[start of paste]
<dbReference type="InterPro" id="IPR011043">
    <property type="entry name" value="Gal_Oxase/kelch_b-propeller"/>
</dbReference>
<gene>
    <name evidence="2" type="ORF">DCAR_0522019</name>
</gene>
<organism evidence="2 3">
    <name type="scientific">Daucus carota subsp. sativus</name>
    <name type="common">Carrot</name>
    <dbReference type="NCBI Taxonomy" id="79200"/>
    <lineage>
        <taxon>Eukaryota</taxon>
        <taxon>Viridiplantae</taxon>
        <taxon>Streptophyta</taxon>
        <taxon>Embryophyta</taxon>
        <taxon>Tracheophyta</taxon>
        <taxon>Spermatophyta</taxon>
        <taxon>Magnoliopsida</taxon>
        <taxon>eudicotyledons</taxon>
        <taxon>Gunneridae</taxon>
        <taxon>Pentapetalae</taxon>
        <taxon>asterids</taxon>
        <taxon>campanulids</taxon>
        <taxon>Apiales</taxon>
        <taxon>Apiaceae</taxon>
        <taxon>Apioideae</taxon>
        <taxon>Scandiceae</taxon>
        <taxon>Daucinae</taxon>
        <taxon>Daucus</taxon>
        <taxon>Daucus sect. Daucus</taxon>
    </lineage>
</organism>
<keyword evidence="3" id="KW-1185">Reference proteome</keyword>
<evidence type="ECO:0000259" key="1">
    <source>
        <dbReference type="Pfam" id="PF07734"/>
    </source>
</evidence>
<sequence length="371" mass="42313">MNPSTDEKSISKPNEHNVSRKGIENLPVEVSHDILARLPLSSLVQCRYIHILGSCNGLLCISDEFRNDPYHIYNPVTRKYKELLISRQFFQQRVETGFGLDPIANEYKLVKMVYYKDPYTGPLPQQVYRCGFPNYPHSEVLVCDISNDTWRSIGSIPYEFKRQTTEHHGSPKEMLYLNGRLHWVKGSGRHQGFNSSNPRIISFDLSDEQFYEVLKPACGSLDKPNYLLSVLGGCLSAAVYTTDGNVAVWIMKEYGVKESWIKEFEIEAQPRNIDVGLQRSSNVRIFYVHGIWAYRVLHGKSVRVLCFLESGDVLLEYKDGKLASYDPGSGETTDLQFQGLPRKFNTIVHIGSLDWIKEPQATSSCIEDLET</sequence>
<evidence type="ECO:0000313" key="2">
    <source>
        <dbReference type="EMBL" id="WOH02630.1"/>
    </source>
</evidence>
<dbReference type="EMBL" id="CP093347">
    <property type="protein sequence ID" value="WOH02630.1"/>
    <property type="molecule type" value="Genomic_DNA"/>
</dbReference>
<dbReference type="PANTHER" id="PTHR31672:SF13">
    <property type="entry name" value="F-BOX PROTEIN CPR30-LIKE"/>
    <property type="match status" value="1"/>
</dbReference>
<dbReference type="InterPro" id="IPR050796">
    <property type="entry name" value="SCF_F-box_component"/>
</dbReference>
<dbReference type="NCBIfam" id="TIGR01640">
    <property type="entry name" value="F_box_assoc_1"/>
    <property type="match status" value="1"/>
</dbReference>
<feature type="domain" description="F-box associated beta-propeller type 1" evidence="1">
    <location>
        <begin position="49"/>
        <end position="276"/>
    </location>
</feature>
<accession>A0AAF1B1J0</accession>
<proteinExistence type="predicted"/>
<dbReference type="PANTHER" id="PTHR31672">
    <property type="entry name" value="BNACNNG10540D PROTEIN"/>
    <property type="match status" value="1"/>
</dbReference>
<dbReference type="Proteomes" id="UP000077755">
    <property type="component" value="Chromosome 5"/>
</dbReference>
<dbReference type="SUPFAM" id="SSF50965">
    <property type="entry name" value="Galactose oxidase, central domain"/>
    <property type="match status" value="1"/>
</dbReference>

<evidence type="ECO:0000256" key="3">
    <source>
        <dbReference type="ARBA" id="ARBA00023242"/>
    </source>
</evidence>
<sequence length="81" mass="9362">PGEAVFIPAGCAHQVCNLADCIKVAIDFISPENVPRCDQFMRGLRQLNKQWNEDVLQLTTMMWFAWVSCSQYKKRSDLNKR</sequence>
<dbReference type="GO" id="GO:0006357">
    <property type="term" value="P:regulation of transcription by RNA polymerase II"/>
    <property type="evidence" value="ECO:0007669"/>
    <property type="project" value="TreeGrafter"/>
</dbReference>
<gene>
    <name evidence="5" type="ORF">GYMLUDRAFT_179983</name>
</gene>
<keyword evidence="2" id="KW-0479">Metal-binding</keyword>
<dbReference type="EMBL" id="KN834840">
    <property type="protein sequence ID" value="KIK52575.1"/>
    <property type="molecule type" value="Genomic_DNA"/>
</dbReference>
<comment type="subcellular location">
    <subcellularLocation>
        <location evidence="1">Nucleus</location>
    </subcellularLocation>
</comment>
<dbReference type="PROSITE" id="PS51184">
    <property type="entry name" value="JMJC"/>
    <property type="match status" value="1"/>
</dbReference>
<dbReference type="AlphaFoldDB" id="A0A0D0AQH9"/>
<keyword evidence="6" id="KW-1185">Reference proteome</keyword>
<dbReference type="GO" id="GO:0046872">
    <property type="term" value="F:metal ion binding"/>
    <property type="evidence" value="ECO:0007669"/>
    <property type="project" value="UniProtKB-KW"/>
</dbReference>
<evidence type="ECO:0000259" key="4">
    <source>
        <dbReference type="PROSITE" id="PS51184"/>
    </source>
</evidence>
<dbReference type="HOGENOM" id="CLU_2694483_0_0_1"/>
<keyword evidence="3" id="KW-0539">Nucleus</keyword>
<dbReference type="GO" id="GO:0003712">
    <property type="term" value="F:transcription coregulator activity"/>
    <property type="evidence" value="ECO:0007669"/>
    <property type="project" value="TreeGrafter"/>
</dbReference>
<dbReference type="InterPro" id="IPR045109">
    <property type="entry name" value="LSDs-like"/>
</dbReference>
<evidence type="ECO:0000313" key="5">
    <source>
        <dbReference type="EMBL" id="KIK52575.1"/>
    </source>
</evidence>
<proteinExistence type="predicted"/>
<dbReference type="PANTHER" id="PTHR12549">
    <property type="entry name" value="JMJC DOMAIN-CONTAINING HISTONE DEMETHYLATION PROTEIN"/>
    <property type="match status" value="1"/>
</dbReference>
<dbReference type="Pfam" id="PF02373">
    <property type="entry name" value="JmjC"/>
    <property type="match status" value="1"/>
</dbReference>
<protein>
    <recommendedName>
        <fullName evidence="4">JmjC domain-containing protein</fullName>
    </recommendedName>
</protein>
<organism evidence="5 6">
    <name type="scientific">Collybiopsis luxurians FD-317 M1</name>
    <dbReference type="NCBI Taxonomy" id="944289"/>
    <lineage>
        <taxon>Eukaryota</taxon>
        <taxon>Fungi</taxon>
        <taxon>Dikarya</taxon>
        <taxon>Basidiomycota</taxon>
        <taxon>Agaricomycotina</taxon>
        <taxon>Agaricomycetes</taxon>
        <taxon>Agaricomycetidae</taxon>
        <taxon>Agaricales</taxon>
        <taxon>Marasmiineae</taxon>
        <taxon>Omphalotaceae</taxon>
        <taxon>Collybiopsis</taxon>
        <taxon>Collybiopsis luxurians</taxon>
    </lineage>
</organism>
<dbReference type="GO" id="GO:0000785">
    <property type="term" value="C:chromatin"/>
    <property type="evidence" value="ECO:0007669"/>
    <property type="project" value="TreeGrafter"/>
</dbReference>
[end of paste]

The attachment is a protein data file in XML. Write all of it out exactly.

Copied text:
<dbReference type="InterPro" id="IPR011043">
    <property type="entry name" value="Gal_Oxase/kelch_b-propeller"/>
</dbReference>
<gene>
    <name evidence="2" type="ORF">DCAR_0522019</name>
</gene>
<organism evidence="2 3">
    <name type="scientific">Daucus carota subsp. sativus</name>
    <name type="common">Carrot</name>
    <dbReference type="NCBI Taxonomy" id="79200"/>
    <lineage>
        <taxon>Eukaryota</taxon>
        <taxon>Viridiplantae</taxon>
        <taxon>Streptophyta</taxon>
        <taxon>Embryophyta</taxon>
        <taxon>Tracheophyta</taxon>
        <taxon>Spermatophyta</taxon>
        <taxon>Magnoliopsida</taxon>
        <taxon>eudicotyledons</taxon>
        <taxon>Gunneridae</taxon>
        <taxon>Pentapetalae</taxon>
        <taxon>asterids</taxon>
        <taxon>campanulids</taxon>
        <taxon>Apiales</taxon>
        <taxon>Apiaceae</taxon>
        <taxon>Apioideae</taxon>
        <taxon>Scandiceae</taxon>
        <taxon>Daucinae</taxon>
        <taxon>Daucus</taxon>
        <taxon>Daucus sect. Daucus</taxon>
    </lineage>
</organism>
<keyword evidence="3" id="KW-1185">Reference proteome</keyword>
<evidence type="ECO:0000259" key="1">
    <source>
        <dbReference type="Pfam" id="PF07734"/>
    </source>
</evidence>
<sequence length="371" mass="42313">MNPSTDEKSISKPNEHNVSRKGIENLPVEVSHDILARLPLSSLVQCRYIHILGSCNGLLCISDEFRNDPYHIYNPVTRKYKELLISRQFFQQRVETGFGLDPIANEYKLVKMVYYKDPYTGPLPQQVYRCGFPNYPHSEVLVCDISNDTWRSIGSIPYEFKRQTTEHHGSPKEMLYLNGRLHWVKGSGRHQGFNSSNPRIISFDLSDEQFYEVLKPACGSLDKPNYLLSVLGGCLSAAVYTTDGNVAVWIMKEYGVKESWIKEFEIEAQPRNIDVGLQRSSNVRIFYVHGIWAYRVLHGKSVRVLCFLESGDVLLEYKDGKLASYDPGSGETTDLQFQGLPRKFNTIVHIGSLDWIKEPQATSSCIEDLET</sequence>
<evidence type="ECO:0000313" key="2">
    <source>
        <dbReference type="EMBL" id="WOH02630.1"/>
    </source>
</evidence>
<dbReference type="EMBL" id="CP093347">
    <property type="protein sequence ID" value="WOH02630.1"/>
    <property type="molecule type" value="Genomic_DNA"/>
</dbReference>
<dbReference type="PANTHER" id="PTHR31672:SF13">
    <property type="entry name" value="F-BOX PROTEIN CPR30-LIKE"/>
    <property type="match status" value="1"/>
</dbReference>
<dbReference type="InterPro" id="IPR050796">
    <property type="entry name" value="SCF_F-box_component"/>
</dbReference>
<dbReference type="NCBIfam" id="TIGR01640">
    <property type="entry name" value="F_box_assoc_1"/>
    <property type="match status" value="1"/>
</dbReference>
<feature type="domain" description="F-box associated beta-propeller type 1" evidence="1">
    <location>
        <begin position="49"/>
        <end position="276"/>
    </location>
</feature>
<accession>A0AAF1B1J0</accession>
<proteinExistence type="predicted"/>
<dbReference type="PANTHER" id="PTHR31672">
    <property type="entry name" value="BNACNNG10540D PROTEIN"/>
    <property type="match status" value="1"/>
</dbReference>
<dbReference type="Proteomes" id="UP000077755">
    <property type="component" value="Chromosome 5"/>
</dbReference>
<dbReference type="SUPFAM" id="SSF50965">
    <property type="entry name" value="Galactose oxidase, central domain"/>
    <property type="match status" value="1"/>
</dbReference>

<evidence type="ECO:0000256" key="3">
    <source>
        <dbReference type="ARBA" id="ARBA00023242"/>
    </source>
</evidence>
<sequence length="81" mass="9362">PGEAVFIPAGCAHQVCNLADCIKVAIDFISPENVPRCDQFMRGLRQLNKQWNEDVLQLTTMMWFAWVSCSQYKKRSDLNKR</sequence>
<dbReference type="GO" id="GO:0006357">
    <property type="term" value="P:regulation of transcription by RNA polymerase II"/>
    <property type="evidence" value="ECO:0007669"/>
    <property type="project" value="TreeGrafter"/>
</dbReference>
<gene>
    <name evidence="5" type="ORF">GYMLUDRAFT_179983</name>
</gene>
<keyword evidence="2" id="KW-0479">Metal-binding</keyword>
<dbReference type="EMBL" id="KN834840">
    <property type="protein sequence ID" value="KIK52575.1"/>
    <property type="molecule type" value="Genomic_DNA"/>
</dbReference>
<comment type="subcellular location">
    <subcellularLocation>
        <location evidence="1">Nucleus</location>
    </subcellularLocation>
</comment>
<dbReference type="PROSITE" id="PS51184">
    <property type="entry name" value="JMJC"/>
    <property type="match status" value="1"/>
</dbReference>
<dbReference type="AlphaFoldDB" id="A0A0D0AQH9"/>
<keyword evidence="6" id="KW-1185">Reference proteome</keyword>
<dbReference type="GO" id="GO:0046872">
    <property type="term" value="F:metal ion binding"/>
    <property type="evidence" value="ECO:0007669"/>
    <property type="project" value="UniProtKB-KW"/>
</dbReference>
<evidence type="ECO:0000259" key="4">
    <source>
        <dbReference type="PROSITE" id="PS51184"/>
    </source>
</evidence>
<dbReference type="HOGENOM" id="CLU_2694483_0_0_1"/>
<keyword evidence="3" id="KW-0539">Nucleus</keyword>
<dbReference type="GO" id="GO:0003712">
    <property type="term" value="F:transcription coregulator activity"/>
    <property type="evidence" value="ECO:0007669"/>
    <property type="project" value="TreeGrafter"/>
</dbReference>
<dbReference type="InterPro" id="IPR045109">
    <property type="entry name" value="LSDs-like"/>
</dbReference>
<evidence type="ECO:0000313" key="5">
    <source>
        <dbReference type="EMBL" id="KIK52575.1"/>
    </source>
</evidence>
<proteinExistence type="predicted"/>
<dbReference type="PANTHER" id="PTHR12549">
    <property type="entry name" value="JMJC DOMAIN-CONTAINING HISTONE DEMETHYLATION PROTEIN"/>
    <property type="match status" value="1"/>
</dbReference>
<dbReference type="Pfam" id="PF02373">
    <property type="entry name" value="JmjC"/>
    <property type="match status" value="1"/>
</dbReference>
<protein>
    <recommendedName>
        <fullName evidence="4">JmjC domain-containing protein</fullName>
    </recommendedName>
</protein>
<organism evidence="5 6">
    <name type="scientific">Collybiopsis luxurians FD-317 M1</name>
    <dbReference type="NCBI Taxonomy" id="944289"/>
    <lineage>
        <taxon>Eukaryota</taxon>
        <taxon>Fungi</taxon>
        <taxon>Dikarya</taxon>
        <taxon>Basidiomycota</taxon>
        <taxon>Agaricomycotina</taxon>
        <taxon>Agaricomycetes</taxon>
        <taxon>Agaricomycetidae</taxon>
        <taxon>Agaricales</taxon>
        <taxon>Marasmiineae</taxon>
        <taxon>Omphalotaceae</taxon>
        <taxon>Collybiopsis</taxon>
        <taxon>Collybiopsis luxurians</taxon>
    </lineage>
</organism>
<dbReference type="GO" id="GO:0000785">
    <property type="term" value="C:chromatin"/>
    <property type="evidence" value="ECO:0007669"/>
    <property type="project" value="TreeGrafter"/>
</dbReference>